Study Finds Links Have Direct Correlation To Search Ranking

by @lauriesullivan, July 20, 2016

Search experts are losing faith in the idea that links are more important to ranking algorithms for good content than previous studies have shown.

“People are losing faith in that story, which is so wrong,” said Eric Enge, CEO of Stone Temple Consulting.

The Stone Temple Consulting ranking study, released Wednesday, uses three statistical models to highlight a “near-perfect correlation” between ranking highly in Google and the links pointing to that page by aggregating the count of links in ranking positions for the top 50 results across 6,000 search results pages.

Some of the previous studies released by Moz and Search Metrics show links are incredibly important, but the Stone Temple Consulting study suggests now they are statistically more important based on a variety of factors.

The report measures the impact, not the correlation, Enge said. “Links are just as strong as they have ever been as a ranking factor,” he said, explaining that the study analyzes the links directly to the page, which produces a more meaningful measurement.

Enge, who has done this hundreds of times, sums up an example for Search Marketing Daily. Imagine that wants to rank for the keyword “television” in search engine results, but Best Buy currently ranks in the No. 1 position for the keyword. The SEO expert might get 12 “very authoritative links” through “high-quality marketing campaigns” to change the ranking of the page on from its current position of No. 15 to No. 1.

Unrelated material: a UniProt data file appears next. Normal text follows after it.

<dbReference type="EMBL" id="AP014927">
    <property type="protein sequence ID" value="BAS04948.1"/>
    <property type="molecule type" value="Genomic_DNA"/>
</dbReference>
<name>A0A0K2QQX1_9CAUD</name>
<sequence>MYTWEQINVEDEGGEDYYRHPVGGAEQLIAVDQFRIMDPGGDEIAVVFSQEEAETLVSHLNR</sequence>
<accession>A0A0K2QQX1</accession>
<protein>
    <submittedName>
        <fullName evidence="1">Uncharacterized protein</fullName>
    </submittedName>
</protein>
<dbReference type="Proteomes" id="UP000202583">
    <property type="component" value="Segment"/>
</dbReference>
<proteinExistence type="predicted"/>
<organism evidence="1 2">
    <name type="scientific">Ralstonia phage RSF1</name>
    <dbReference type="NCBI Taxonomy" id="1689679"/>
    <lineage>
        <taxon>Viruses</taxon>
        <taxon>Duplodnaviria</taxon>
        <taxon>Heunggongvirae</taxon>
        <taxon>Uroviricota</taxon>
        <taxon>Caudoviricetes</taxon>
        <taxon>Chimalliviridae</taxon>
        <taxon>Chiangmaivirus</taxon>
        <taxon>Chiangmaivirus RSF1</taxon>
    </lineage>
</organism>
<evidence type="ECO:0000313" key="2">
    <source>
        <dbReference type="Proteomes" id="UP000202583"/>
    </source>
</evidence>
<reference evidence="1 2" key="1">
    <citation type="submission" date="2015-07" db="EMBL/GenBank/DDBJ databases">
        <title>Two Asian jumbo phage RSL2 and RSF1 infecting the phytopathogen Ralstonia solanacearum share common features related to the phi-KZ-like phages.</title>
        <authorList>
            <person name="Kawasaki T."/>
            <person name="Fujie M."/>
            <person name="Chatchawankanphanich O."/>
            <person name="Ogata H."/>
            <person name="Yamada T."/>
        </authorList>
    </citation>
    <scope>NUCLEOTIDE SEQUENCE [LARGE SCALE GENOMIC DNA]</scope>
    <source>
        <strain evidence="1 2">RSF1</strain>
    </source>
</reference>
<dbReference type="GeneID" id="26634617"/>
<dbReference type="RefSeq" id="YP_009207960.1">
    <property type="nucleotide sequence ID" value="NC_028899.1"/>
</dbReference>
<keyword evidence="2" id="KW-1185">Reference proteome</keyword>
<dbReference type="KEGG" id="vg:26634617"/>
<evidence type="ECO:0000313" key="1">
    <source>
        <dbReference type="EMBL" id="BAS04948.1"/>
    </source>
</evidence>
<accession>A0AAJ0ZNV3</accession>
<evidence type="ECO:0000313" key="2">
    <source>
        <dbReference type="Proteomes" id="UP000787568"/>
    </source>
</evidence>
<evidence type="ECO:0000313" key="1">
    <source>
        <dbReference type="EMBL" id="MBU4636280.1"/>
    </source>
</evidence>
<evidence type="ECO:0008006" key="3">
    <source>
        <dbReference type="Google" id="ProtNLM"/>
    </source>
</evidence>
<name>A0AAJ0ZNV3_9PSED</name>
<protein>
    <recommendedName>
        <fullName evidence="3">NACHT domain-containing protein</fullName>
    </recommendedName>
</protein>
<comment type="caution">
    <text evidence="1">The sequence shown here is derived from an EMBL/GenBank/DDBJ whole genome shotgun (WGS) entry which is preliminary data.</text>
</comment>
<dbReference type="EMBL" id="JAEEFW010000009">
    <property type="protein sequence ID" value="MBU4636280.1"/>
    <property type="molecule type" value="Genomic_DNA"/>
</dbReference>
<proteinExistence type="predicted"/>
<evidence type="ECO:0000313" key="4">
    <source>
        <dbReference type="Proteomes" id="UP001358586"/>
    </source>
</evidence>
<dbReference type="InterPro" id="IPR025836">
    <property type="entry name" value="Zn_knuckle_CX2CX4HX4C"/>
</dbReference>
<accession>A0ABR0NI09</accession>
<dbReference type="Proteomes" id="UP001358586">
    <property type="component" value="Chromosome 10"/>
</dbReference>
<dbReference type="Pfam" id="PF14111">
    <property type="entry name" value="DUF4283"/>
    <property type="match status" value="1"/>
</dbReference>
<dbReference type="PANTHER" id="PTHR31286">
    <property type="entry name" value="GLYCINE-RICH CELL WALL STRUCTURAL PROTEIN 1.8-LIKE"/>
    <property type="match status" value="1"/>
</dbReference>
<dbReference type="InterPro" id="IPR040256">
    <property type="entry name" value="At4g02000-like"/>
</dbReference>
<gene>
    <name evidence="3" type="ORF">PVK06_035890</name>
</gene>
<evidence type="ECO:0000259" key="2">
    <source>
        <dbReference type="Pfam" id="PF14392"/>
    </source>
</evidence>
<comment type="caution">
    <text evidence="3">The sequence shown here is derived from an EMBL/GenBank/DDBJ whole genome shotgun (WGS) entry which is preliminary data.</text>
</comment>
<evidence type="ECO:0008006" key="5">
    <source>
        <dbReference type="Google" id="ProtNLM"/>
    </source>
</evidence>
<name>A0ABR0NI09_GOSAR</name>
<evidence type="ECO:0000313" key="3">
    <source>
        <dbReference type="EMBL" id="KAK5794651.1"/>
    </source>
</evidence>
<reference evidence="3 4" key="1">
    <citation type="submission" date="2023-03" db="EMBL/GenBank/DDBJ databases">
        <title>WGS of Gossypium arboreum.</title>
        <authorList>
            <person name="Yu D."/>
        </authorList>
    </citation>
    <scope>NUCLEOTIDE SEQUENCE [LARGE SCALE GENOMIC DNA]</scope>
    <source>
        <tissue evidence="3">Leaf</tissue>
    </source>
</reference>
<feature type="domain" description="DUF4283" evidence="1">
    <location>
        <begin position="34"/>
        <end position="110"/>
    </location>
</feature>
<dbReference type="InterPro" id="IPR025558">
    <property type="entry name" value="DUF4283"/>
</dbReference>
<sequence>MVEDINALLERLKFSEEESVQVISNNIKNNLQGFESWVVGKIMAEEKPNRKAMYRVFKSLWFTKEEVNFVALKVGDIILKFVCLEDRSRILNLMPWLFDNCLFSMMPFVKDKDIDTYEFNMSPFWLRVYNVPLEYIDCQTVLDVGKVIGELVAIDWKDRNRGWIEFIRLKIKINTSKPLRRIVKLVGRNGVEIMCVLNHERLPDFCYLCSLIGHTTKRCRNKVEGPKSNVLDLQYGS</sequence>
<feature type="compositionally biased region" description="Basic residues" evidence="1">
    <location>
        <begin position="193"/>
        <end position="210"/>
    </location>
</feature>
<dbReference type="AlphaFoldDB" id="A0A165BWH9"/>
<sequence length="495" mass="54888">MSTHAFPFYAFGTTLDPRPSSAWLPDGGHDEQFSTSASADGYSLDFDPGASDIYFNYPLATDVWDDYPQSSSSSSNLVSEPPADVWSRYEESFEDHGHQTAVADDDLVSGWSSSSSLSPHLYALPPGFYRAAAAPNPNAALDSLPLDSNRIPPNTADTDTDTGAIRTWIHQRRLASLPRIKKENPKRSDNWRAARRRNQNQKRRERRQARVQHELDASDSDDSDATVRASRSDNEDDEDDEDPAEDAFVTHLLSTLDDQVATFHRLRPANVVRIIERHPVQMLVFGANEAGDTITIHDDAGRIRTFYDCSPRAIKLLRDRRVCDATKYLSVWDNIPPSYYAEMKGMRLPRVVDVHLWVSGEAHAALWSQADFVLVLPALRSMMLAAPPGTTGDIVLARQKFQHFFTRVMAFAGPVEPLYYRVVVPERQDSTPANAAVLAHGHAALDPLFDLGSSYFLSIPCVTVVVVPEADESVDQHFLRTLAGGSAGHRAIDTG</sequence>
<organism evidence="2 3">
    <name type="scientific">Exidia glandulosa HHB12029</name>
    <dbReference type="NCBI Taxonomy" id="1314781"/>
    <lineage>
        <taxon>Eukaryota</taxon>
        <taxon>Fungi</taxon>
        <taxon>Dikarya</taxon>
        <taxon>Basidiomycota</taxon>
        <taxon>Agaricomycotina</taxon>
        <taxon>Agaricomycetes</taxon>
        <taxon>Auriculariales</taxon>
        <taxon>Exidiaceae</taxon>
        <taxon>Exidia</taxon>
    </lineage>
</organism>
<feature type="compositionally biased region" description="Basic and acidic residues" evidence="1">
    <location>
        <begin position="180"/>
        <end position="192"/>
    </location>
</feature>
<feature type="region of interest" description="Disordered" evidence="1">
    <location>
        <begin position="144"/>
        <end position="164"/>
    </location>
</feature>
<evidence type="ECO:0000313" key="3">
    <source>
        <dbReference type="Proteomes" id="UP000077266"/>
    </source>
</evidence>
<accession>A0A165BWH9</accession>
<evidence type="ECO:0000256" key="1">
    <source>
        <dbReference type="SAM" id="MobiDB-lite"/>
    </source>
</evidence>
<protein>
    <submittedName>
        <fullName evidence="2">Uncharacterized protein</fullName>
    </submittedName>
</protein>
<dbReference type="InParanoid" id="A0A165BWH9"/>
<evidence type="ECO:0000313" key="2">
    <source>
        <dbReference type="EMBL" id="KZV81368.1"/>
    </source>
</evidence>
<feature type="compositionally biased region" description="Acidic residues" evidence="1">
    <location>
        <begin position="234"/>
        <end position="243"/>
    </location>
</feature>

The study also manually analyzes a few hundred results to determine the percentage that is likely not as influenced by links. Those include locally influenced results, queries that deserve diversity, and in-depth articles.

The analysis suggests that about 6% of the results came from these types of results. While that’s one factor, it doesn’t explain the difference between the “mean-based calculations and the aggregate calculations,” according to the report.

Understanding the role of content quality seems to be more important, since Google calls content and links the two most important ranking factors.

While the complete study goes into more detail, Enge sums it up thus: Links won’t solve the problem. If you do have a competitive piece of content, links will make the difference. Search Marketing Daily